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Cox Green Roman Villa
Maidenhead, Bray, Berkshire

Reconstruction of Cox Green Roman Villa  Nash Ford PublishingThe Roman villa at Cox Green, on the edge of Maidenhead, was discovered through aerial photography in the 1950s. It stood just north of the western end of Northumbria Avenue and was fully excavated in 1959 in advance of the building of the present housing estate. The site, surrounded by late 3rd century boundary ditches, 3ft deep, sat alongside the Lillibrook stream in the fertile Thames Valley, not far from the path of the old Camlet Way running between Silchester and St. Albans. It was an ideal spot for agricultural exploitation, as recognised by varying peoples over the centuries,  and the Roman estate may well have been directly superseded by one of the medieval manors in the area, such as Lillibrook or Ockwells. As well as farming, by the 4th century, the owners had diversified into more industrial undertakings. Articles found on the site include a large array of pottery and kitchenware of many types, a few items of personal jewellery and miscellaneous bone objects, such as a gaming counter. The buildings themselves have a complex history as outlined below.

Early 2nd Century

The villa seems to have been first erected in the early Antonine period. It was a simple rectangular farm building, 86ft by 26ft, with 3ft thick flint walls aligned north-west to south-east. It mostly consisted of a large single hall, probably used as a kitchen and animal byre as well as a general living area. At the north-western end, a small room was divided of, probably for sleeping accommodation. The entrance was on the north frontage where there appears to have been a wooden veranda.

Late 2nd Century

In the late Antonine period, the small farmstead was expanded to resemble what most people would recognise today as a Roman villa. A long open corridor with a tiled floor was built to replace the veranda. It terminated in two small wings which may have become bedrooms. The original sleeping area had an elaborate hypocaust (underfloor heating system) inserted and was almost certainly transformed into a triclinium (dining room). Meanwhile, the main hall was subdivided into four separate rooms: a large reception area, possibly a pantry, a kitchen (with a hearth) and a bath suite. The latter was entered through the kitchen and was further subdivided into a tiled apodyterium-cum-frigidarium (changing & cold room), with additional plunge bath, a  tepidarium (warm room) and a hypocausted caldarium (hot room), also with additional plunge bath. A large stoke room was erected on the southern corner of the building to service this complex. A detached outhouse, 20ft by 15ft, was also built to the north-west. It may have been for livestock, perhaps housing five or six cows.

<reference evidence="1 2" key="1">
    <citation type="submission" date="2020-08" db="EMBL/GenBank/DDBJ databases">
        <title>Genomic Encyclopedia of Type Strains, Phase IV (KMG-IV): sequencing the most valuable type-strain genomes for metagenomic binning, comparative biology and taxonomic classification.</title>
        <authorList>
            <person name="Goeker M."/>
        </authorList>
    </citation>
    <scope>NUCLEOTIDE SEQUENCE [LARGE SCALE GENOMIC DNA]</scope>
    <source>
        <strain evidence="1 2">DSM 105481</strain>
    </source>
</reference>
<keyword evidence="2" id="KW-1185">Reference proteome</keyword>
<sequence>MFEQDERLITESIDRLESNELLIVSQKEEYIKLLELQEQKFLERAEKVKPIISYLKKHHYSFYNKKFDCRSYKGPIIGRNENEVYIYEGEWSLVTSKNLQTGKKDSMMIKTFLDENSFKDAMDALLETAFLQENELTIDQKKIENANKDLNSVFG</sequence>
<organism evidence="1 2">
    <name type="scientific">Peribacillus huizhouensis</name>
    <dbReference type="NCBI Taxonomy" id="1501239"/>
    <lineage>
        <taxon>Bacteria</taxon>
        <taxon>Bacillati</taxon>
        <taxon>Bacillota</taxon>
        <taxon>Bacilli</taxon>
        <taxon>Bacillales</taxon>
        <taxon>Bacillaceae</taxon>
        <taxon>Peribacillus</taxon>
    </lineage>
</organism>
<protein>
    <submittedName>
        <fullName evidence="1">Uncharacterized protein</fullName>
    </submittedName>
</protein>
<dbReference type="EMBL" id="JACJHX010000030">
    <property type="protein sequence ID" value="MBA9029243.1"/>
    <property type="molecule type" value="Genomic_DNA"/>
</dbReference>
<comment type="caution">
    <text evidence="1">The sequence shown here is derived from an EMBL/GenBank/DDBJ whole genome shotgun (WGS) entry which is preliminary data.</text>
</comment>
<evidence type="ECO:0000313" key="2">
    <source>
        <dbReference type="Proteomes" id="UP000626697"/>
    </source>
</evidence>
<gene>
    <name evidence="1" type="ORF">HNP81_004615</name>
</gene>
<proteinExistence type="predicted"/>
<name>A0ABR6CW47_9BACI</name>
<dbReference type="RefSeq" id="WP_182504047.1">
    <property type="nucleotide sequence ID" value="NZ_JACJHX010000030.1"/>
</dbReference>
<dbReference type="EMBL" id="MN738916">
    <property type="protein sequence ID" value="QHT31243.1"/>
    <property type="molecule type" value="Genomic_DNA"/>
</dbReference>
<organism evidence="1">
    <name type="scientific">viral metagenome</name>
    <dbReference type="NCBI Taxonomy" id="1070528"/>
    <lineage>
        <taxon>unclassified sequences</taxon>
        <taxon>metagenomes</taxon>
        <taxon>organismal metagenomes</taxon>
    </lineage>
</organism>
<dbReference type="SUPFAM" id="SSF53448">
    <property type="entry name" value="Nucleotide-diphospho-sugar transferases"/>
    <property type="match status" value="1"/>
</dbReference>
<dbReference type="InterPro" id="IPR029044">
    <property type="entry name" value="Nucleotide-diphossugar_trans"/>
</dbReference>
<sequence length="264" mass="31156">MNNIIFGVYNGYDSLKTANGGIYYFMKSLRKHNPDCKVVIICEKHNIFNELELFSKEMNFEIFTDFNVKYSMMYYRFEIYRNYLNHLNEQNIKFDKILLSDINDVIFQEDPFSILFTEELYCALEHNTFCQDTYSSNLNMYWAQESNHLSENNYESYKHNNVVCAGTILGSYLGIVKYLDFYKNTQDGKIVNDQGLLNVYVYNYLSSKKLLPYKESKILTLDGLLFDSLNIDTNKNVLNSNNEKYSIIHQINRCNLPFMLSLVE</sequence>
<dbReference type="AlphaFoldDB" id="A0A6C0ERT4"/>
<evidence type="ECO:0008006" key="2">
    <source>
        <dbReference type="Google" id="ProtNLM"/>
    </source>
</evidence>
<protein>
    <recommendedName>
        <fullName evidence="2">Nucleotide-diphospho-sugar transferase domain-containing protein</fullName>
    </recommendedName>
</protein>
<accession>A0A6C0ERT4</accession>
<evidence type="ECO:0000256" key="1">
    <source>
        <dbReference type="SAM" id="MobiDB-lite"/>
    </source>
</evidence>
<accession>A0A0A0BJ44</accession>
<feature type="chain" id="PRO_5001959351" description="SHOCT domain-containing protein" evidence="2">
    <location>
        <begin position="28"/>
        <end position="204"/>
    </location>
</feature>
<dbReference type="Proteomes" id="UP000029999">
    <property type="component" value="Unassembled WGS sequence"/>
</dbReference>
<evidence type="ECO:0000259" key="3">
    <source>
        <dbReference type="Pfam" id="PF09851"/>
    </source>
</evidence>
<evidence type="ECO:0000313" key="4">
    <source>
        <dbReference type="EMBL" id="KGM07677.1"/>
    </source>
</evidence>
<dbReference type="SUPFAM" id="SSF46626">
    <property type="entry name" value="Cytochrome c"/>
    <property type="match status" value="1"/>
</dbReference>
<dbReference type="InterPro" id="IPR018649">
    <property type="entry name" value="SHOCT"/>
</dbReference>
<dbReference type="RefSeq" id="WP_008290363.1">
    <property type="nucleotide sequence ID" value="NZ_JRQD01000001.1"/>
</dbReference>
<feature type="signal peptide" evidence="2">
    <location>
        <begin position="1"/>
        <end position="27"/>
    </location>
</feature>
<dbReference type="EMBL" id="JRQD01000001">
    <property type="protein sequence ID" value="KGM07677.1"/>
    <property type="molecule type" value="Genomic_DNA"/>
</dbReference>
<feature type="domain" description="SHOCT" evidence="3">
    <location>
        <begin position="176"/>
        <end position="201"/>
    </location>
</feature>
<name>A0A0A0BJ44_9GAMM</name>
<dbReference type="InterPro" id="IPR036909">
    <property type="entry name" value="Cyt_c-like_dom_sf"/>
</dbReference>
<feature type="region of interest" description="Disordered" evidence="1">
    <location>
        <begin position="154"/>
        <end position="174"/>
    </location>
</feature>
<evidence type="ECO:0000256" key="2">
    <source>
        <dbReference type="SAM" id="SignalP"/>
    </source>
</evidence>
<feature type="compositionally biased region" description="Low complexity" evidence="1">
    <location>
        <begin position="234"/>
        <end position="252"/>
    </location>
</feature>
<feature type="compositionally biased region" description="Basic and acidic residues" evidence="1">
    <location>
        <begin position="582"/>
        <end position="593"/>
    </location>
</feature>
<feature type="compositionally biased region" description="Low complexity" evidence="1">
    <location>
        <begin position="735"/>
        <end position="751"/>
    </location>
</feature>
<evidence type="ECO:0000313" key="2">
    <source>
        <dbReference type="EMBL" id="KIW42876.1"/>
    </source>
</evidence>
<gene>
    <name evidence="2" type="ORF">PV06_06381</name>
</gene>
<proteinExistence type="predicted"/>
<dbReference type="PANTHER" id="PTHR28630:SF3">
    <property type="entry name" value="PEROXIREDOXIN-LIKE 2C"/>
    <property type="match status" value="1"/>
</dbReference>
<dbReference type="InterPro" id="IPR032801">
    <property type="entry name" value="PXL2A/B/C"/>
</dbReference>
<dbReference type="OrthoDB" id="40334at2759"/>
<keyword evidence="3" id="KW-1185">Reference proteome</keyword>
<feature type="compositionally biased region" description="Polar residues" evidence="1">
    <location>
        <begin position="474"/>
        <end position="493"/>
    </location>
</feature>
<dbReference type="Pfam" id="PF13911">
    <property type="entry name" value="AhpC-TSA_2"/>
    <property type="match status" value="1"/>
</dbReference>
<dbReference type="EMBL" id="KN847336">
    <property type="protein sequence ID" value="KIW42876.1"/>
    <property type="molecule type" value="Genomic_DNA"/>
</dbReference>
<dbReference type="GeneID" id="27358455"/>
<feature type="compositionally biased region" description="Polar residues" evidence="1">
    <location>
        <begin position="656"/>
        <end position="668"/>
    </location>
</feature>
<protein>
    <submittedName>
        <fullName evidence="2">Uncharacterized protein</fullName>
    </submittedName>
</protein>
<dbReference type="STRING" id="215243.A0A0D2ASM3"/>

Possibly Early 4th Century

At an uncertain period, though possibly in the early 4th century, the villa grew to the height of its luxurious elaboration. There were two major new rooms added. One on the north-western end, containing large quantities of iron slag, was used as a forge; the other adjoining the east wing was probably living accommodation required as the family unit expanded. The bath suite was also completely re-fitted. The caldarium (steamy hot room) was converted to a laconicum (sauna-like dry hot room); and the old hot plunge bath, which was too far from a heat-source to keep warm, was replaced by an apsed annex for washing with oil. The old stoke room had a hypocaust inserted and became a new caldarium with the south-western end converted to house a hot plunge bath. An apsed extension was added to the south-east to accommodate a hot water basin and a new stoke room built to the north-west. A subsidiary furnace was also added to the kitchen in order to boost the temperature in the laconicum and tepidarium.

Late 4th Century

Towards the end of the villa's life, changes only occurred to the bath suite which was somewhat simplified. The over-ambitious attempt at providing a laconicum was abandoned, probably due to a lack of success. It can been too close to the cold room and was converted into a tepidarium. The old tepidarium was thus released to become the frigidarum, a new apsed plunge bath being built onto the side; and the changing room now became free of cold-water bathers. The adjoining plunge bath annex was also abandoned and used, for a while, for mixing wall plaster before being sealed and perhaps utilised as a store-room. Occupation continued until at least the last quarter of the 4th century.

Based on the work of C.M. Bennett (1962)

 
 

    Nash Ford Publishing 2001. All Rights Reserved.